So this might end up being a moot point if Congress bans them, but I’m seeing a lot of FUD going on about Film Futures Exchanges and not a lot of discussion about what we can reasonably expect to happen with them. As I understand it, traders would be able to purchase contracts with prices that are related to the opening weekend theatrical box office numbers. They would also be able to do short sales, betting that a film will fail to live up to the expectations of the market.
So, let’s put a few things aside first. Yes, this turns an artistic pursuit into a commodity like cattle. I don’t care about that. If you don’t consider filmmaking a business then you should move to Europe. Another big complaint I’m hearing is the possibility of rampant insider trading. Um, sure. If you think you can judge a film’s success on opening weekend just by, you know, watching it, then by all means give that a shot.
I am concerned that the entire market seems to be based on opening weekend box office numbers. I really dislike the rampant fascination with these numbers. And for a futures market, I wonder how they could take into account a slow-rollout theatrical release where you start in one theater in NY on the first weekend but eventually open in a few hundred theaters over several weeks. The obvious answer is that nobody cares about these movies. All the trading will be concentrated on the super-giant films that will dominate the box office by opening on 7000 screens in 4D with ticket prices running $25. And these box office numbers have only a tangential relationship to the money coming back to the producers of the film. The numbers are only reporting the amount of money that theaters charged for admission to the films, with no accounting of the deals they’ve made with the distributor, and what deals the distributor has with the producers. They are big fun numbers for everyone to look at in handy chart form in The USA Today.
My main interest in this debate is the claim I have seen that a film futures market would increase the money available to film producers. That perked me up. But I’ve never seen a good example of how this will work. Let’s take an imaginary investor who wants to give an indie producer money to make a movie. This investor is dumb. He will never get his money back. He would be better off buying some CDOs from Lehman Brothers. But let’s say he goes ahead anyway for his own reasons. Maybe he likes movies or something. So he invests $1 million in this great little film. And the movie is really great. So he goes to a futures exchange and buys a bunch of contracts. (Would that be legal?) If the movie does really well on its opening weekend, he’ll make a bunch of money. But the odds are this $1 million movie won’t make much money on its opening weekend. He’d be better off shorting the film if he could get some sucker to go to bat for the film (if you’re selling short, somebody else has to go long). Is this what Lionsgate’s chairman means when he says it will “substantially widen the number and breadth of financing sources available to the motion picture industry by lowering the risk inherent in such financing.” This is what’s known as hedging, right? Otherwise it seems like just an additional investment in the success of your film, which is increasing your risk if it doesn’t succeed (or at least make a bunch of money at the box office on its opening weekend).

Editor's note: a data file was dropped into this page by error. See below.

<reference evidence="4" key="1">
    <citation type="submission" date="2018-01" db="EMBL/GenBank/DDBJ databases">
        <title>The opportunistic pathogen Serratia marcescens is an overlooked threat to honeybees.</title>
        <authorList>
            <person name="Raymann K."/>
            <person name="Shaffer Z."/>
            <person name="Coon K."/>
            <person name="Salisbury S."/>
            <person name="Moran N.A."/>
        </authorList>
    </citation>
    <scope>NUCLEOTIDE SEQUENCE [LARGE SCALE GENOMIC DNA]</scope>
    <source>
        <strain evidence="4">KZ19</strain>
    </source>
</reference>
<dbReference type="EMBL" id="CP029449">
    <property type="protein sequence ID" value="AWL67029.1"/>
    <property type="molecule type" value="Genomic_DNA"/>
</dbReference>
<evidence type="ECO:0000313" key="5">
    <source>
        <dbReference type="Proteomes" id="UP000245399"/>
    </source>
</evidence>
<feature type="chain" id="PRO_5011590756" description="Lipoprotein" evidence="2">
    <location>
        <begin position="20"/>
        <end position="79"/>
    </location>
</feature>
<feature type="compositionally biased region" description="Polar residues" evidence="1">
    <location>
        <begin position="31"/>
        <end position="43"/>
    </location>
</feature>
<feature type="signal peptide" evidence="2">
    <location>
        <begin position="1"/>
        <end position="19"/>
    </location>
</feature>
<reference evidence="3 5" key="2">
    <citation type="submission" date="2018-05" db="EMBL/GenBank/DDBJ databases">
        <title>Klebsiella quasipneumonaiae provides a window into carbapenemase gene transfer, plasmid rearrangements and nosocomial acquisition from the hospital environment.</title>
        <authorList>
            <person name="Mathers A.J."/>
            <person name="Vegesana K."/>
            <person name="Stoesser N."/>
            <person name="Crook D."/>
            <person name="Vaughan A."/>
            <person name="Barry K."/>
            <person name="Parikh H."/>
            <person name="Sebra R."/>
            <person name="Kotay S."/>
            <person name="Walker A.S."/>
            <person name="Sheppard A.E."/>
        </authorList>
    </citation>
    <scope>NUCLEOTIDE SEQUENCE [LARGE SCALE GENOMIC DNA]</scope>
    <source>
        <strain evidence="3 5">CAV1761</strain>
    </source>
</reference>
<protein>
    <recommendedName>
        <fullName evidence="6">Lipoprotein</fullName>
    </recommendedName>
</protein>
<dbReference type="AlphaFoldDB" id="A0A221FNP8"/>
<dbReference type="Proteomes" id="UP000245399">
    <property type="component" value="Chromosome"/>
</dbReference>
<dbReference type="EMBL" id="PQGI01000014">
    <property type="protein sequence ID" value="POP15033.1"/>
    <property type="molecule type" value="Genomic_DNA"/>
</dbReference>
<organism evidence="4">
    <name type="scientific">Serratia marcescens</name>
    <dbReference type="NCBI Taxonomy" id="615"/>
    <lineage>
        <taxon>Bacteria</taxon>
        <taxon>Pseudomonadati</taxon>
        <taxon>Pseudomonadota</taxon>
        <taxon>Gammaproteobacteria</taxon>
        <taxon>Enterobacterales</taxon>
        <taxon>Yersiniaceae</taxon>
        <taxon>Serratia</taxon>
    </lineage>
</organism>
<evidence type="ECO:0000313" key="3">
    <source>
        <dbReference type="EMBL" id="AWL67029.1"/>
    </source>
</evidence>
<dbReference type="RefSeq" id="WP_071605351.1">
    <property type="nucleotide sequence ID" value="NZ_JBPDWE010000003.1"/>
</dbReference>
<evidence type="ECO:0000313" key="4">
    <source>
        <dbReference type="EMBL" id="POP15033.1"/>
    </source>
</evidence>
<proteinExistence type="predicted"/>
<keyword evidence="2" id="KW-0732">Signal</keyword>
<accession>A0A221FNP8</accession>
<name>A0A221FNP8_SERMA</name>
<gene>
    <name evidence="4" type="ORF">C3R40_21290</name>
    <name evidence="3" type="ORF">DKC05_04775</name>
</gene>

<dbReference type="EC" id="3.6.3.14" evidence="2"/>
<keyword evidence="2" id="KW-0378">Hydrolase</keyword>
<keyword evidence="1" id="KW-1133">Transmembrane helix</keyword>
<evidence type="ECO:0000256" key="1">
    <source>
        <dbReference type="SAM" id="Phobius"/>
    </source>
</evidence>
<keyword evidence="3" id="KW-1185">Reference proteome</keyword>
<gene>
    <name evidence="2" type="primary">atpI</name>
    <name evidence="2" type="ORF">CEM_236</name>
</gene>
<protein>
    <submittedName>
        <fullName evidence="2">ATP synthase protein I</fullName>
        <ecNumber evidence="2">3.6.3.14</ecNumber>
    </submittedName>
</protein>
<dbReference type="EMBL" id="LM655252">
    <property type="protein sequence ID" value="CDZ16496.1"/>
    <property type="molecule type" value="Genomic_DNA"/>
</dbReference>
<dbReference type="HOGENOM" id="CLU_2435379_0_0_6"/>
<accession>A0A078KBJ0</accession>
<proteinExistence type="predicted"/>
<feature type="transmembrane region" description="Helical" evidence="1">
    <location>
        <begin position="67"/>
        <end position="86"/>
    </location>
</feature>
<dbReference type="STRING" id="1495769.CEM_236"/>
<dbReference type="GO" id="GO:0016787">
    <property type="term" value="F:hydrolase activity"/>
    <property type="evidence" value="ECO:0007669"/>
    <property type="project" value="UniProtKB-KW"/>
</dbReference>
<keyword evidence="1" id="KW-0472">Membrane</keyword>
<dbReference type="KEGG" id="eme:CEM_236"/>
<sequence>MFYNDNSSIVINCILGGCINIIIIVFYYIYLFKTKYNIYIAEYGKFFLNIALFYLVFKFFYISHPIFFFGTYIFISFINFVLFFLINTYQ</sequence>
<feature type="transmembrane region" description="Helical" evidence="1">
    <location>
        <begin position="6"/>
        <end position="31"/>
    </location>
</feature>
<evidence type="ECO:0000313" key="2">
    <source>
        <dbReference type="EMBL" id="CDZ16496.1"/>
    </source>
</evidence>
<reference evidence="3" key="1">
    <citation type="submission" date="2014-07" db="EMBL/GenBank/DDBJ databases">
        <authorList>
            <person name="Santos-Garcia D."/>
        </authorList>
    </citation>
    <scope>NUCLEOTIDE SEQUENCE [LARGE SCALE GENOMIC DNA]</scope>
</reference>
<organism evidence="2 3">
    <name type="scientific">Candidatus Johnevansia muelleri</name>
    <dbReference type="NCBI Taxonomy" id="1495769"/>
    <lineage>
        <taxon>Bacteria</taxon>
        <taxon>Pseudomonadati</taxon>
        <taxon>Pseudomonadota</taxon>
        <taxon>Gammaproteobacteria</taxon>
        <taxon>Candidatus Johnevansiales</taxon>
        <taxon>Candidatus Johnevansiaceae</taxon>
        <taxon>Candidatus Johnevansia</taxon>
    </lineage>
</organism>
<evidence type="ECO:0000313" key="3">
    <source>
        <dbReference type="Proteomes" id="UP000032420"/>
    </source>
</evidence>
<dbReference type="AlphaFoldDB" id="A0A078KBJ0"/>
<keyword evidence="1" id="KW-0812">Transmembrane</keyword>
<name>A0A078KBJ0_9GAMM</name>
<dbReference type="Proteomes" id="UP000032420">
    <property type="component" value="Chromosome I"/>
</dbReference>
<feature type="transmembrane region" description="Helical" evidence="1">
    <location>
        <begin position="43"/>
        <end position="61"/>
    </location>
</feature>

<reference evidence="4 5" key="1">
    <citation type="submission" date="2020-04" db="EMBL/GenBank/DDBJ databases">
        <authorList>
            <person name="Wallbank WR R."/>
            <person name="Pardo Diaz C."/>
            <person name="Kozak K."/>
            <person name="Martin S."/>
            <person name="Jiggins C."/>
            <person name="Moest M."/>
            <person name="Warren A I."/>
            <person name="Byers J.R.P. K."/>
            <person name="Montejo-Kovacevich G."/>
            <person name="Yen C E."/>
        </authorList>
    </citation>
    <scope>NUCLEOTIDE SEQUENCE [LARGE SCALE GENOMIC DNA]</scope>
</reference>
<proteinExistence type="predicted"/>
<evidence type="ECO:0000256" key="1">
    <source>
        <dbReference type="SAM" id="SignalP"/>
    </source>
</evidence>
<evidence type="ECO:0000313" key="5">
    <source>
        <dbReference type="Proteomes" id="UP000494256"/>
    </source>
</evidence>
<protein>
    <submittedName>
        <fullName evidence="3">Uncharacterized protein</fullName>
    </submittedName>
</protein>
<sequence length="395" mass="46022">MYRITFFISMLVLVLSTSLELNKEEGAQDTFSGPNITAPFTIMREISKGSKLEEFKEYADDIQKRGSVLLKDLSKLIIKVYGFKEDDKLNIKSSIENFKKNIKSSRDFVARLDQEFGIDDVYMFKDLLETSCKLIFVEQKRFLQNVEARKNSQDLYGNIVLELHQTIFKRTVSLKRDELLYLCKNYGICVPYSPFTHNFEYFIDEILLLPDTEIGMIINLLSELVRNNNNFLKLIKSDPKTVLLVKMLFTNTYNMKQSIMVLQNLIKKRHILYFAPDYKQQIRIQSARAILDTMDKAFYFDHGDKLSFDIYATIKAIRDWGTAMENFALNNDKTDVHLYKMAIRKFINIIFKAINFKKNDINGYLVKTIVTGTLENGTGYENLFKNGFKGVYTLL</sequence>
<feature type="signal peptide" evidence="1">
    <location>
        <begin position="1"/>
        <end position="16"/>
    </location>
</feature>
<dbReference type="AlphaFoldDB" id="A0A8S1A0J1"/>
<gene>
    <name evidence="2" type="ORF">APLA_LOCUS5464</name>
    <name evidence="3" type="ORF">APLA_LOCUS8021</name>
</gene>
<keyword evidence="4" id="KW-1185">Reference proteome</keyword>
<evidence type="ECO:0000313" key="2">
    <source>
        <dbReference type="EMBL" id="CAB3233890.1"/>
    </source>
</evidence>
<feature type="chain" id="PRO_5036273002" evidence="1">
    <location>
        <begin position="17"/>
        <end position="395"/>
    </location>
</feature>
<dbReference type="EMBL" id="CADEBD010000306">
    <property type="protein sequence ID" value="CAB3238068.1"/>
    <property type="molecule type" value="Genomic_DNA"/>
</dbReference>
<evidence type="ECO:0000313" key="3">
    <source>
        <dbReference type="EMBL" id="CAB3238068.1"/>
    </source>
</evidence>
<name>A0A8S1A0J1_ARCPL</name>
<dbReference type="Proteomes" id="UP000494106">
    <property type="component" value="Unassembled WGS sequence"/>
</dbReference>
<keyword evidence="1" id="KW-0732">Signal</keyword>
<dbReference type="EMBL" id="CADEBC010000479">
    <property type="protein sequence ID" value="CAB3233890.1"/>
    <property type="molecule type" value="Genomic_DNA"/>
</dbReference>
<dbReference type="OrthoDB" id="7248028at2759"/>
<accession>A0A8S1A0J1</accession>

But let’s say our imaginary investor doesn’t feel comfortable shorting his own film. Wouldn’t he be better off investing additional money in the marketing and distribution of our little indie that could? He’s in this for the long haul. He may be dumb, but I hope he knows nobody makes their money back in the theatrical market. He can make a lot more over the years on DVD, television, the Internet, etc. So given the choice between a one-weekend contract on a product that will last for many years or an increased investment in the film itself, the answer seems obvious.
This is probably not the kind of investor anyone is talking about. They’re probably talking about hedge funds and banks who would invest in slates of films. I suppose the opportunity to mitigate their risk via futures contracts could entice them to invest in more films, but basing their hedging on opening weekend box offices seems even more risky. I would hope that anyone putting up big bucks would know better than that.
UPDATE: The A.K.A. Indie Film Blog gives a much better explanation of the reality of Film Futures Exchanges. It explains how in certain situations an investor might mitigate their risk. What it also explains is that only films opening on a lot of screens are going to be listed on this exchange and as I suspected, small indie films are not going to get anything out of this.